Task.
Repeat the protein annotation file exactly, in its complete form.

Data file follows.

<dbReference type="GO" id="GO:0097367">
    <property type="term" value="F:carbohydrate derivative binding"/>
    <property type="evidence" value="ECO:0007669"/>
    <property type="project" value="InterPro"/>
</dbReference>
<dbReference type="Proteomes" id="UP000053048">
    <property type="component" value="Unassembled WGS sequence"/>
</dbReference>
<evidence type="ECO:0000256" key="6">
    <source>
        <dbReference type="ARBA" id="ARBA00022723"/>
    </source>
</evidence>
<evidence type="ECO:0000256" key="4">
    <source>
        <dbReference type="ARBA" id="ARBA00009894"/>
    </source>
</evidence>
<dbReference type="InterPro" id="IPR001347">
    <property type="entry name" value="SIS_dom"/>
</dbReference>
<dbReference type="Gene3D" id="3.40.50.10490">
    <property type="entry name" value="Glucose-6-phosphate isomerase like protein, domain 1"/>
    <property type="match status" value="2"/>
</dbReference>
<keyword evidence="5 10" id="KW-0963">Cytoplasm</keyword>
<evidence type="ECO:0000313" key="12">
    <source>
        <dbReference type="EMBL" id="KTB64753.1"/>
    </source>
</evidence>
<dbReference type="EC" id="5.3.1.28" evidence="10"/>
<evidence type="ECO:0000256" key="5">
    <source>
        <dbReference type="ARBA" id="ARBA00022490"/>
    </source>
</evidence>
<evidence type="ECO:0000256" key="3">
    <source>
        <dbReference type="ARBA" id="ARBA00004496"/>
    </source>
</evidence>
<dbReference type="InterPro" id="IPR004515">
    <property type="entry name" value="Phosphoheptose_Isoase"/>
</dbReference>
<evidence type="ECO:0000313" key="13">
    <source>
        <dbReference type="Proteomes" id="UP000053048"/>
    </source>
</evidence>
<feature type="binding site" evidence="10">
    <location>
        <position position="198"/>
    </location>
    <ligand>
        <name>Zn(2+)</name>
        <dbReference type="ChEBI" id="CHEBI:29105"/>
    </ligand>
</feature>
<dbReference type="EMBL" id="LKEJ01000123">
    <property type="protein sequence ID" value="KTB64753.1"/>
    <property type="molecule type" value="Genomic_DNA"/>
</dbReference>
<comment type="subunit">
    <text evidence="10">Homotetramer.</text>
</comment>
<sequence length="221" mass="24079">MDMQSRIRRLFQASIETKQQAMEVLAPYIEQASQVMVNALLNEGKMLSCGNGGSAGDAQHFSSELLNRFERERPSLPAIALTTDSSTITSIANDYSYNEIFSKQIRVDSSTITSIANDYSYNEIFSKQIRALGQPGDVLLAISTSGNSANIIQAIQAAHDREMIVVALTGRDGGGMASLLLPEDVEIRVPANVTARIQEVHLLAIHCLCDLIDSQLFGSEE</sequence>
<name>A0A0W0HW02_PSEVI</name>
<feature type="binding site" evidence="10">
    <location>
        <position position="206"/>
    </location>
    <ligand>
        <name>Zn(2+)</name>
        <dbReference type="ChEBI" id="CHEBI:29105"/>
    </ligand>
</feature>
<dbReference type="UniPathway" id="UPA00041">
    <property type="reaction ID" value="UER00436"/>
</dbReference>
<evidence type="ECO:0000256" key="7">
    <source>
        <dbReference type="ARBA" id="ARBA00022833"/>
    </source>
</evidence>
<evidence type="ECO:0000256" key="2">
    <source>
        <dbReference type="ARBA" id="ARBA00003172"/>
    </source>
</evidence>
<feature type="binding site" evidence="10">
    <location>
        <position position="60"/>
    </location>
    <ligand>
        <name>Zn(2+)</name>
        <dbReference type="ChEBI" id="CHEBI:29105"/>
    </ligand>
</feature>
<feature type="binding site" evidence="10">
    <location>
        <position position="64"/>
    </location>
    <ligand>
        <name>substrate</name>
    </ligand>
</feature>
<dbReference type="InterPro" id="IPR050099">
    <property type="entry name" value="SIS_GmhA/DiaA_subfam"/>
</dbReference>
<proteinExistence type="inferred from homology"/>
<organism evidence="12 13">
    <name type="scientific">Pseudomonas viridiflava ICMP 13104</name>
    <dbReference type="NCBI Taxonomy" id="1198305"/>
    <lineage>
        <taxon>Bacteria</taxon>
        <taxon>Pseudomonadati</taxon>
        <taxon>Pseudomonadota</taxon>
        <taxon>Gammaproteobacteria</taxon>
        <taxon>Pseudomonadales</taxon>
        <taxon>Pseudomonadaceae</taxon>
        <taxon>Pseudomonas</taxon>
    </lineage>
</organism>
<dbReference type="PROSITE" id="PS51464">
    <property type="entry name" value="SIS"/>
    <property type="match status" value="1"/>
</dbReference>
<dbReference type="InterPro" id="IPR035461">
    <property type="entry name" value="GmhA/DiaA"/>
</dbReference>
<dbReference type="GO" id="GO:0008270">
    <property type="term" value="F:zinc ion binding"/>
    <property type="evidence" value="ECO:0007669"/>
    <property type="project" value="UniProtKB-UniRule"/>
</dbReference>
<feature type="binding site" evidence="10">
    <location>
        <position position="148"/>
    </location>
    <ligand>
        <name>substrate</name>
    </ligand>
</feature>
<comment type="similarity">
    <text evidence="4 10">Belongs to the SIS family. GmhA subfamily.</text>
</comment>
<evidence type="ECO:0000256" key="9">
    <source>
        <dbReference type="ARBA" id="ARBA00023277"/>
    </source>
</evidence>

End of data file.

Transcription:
<dbReference type="GO" id="GO:0097367">
    <property type="term" value="F:carbohydrate derivative binding"/>
    <property type="evidence" value="ECO:0007669"/>
    <property type="project" value="InterPro"/>
</dbReference>
<dbReference type="Proteomes" id="UP000053048">
    <property type="component" value="Unassembled WGS sequence"/>
</dbReference>
<evidence type="ECO:0000256" key="6">
    <source>
        <dbReference type="ARBA" id="ARBA00022723"/>
    </source>
</evidence>
<evidence type="ECO:0000256" key="4">
    <source>
        <dbReference type="ARBA" id="ARBA00009894"/>
    </source>
</evidence>
<dbReference type="InterPro" id="IPR001347">
    <property type="entry name" value="SIS_dom"/>
</dbReference>
<dbReference type="Gene3D" id="3.40.50.10490">
    <property type="entry name" value="Glucose-6-phosphate isomerase like protein, domain 1"/>
    <property type="match status" value="2"/>
</dbReference>
<keyword evidence="5 10" id="KW-0963">Cytoplasm</keyword>
<evidence type="ECO:0000313" key="12">
    <source>
        <dbReference type="EMBL" id="KTB64753.1"/>
    </source>
</evidence>
<dbReference type="EC" id="5.3.1.28" evidence="10"/>
<evidence type="ECO:0000256" key="5">
    <source>
        <dbReference type="ARBA" id="ARBA00022490"/>
    </source>
</evidence>
<evidence type="ECO:0000256" key="3">
    <source>
        <dbReference type="ARBA" id="ARBA00004496"/>
    </source>
</evidence>
<dbReference type="InterPro" id="IPR004515">
    <property type="entry name" value="Phosphoheptose_Isoase"/>
</dbReference>
<evidence type="ECO:0000313" key="13">
    <source>
        <dbReference type="Proteomes" id="UP000053048"/>
    </source>
</evidence>
<feature type="binding site" evidence="10">
    <location>
        <position position="198"/>
    </location>
    <ligand>
        <name>Zn(2+)</name>
        <dbReference type="ChEBI" id="CHEBI:29105"/>
    </ligand>
</feature>
<dbReference type="EMBL" id="LKEJ01000123">
    <property type="protein sequence ID" value="KTB64753.1"/>
    <property type="molecule type" value="Genomic_DNA"/>
</dbReference>
<comment type="subunit">
    <text evidence="10">Homotetramer.</text>
</comment>
<sequence length="221" mass="24079">MDMQSRIRRLFQASIETKQQAMEVLAPYIEQASQVMVNALLNEGKMLSCGNGGSAGDAQHFSSELLNRFERERPSLPAIALTTDSSTITSIANDYSYNEIFSKQIRVDSSTITSIANDYSYNEIFSKQIRALGQPGDVLLAISTSGNSANIIQAIQAAHDREMIVVALTGRDGGGMASLLLPEDVEIRVPANVTARIQEVHLLAIHCLCDLIDSQLFGSEE</sequence>
<name>A0A0W0HW02_PSEVI</name>
<feature type="binding site" evidence="10">
    <location>
        <position position="206"/>
    </location>
    <ligand>
        <name>Zn(2+)</name>
        <dbReference type="ChEBI" id="CHEBI:29105"/>
    </ligand>
</feature>
<dbReference type="UniPathway" id="UPA00041">
    <property type="reaction ID" value="UER00436"/>
</dbReference>
<evidence type="ECO:0000256" key="7">
    <source>
        <dbReference type="ARBA" id="ARBA00022833"/>
    </source>
</evidence>
<evidence type="ECO:0000256" key="2">
    <source>
        <dbReference type="ARBA" id="ARBA00003172"/>
    </source>
</evidence>
<feature type="binding site" evidence="10">
    <location>
        <position position="60"/>
    </location>
    <ligand>
        <name>Zn(2+)</name>
        <dbReference type="ChEBI" id="CHEBI:29105"/>
    </ligand>
</feature>
<feature type="binding site" evidence="10">
    <location>
        <position position="64"/>
    </location>
    <ligand>
        <name>substrate</name>
    </ligand>
</feature>
<dbReference type="InterPro" id="IPR050099">
    <property type="entry name" value="SIS_GmhA/DiaA_subfam"/>
</dbReference>
<proteinExistence type="inferred from homology"/>
<organism evidence="12 13">
    <name type="scientific">Pseudomonas viridiflava ICMP 13104</name>
    <dbReference type="NCBI Taxonomy" id="1198305"/>
    <lineage>
        <taxon>Bacteria</taxon>
        <taxon>Pseudomonadati</taxon>
        <taxon>Pseudomonadota</taxon>
        <taxon>Gammaproteobacteria</taxon>
        <taxon>Pseudomonadales</taxon>
        <taxon>Pseudomonadaceae</taxon>
        <taxon>Pseudomonas</taxon>
    </lineage>
</organism>
<dbReference type="PROSITE" id="PS51464">
    <property type="entry name" value="SIS"/>
    <property type="match status" value="1"/>
</dbReference>
<dbReference type="InterPro" id="IPR035461">
    <property type="entry name" value="GmhA/DiaA"/>
</dbReference>
<dbReference type="GO" id="GO:0008270">
    <property type="term" value="F:zinc ion binding"/>
    <property type="evidence" value="ECO:0007669"/>
    <property type="project" value="UniProtKB-UniRule"/>
</dbReference>
<feature type="binding site" evidence="10">
    <location>
        <position position="148"/>
    </location>
    <ligand>
        <name>substrate</name>
    </ligand>
</feature>
<comment type="similarity">
    <text evidence="4 10">Belongs to the SIS family. GmhA subfamily.</text>
</comment>
<evidence type="ECO:0000256" key="9">
    <source>
        <dbReference type="ARBA" id="ARBA00023277"/>
    </source>
</evidence>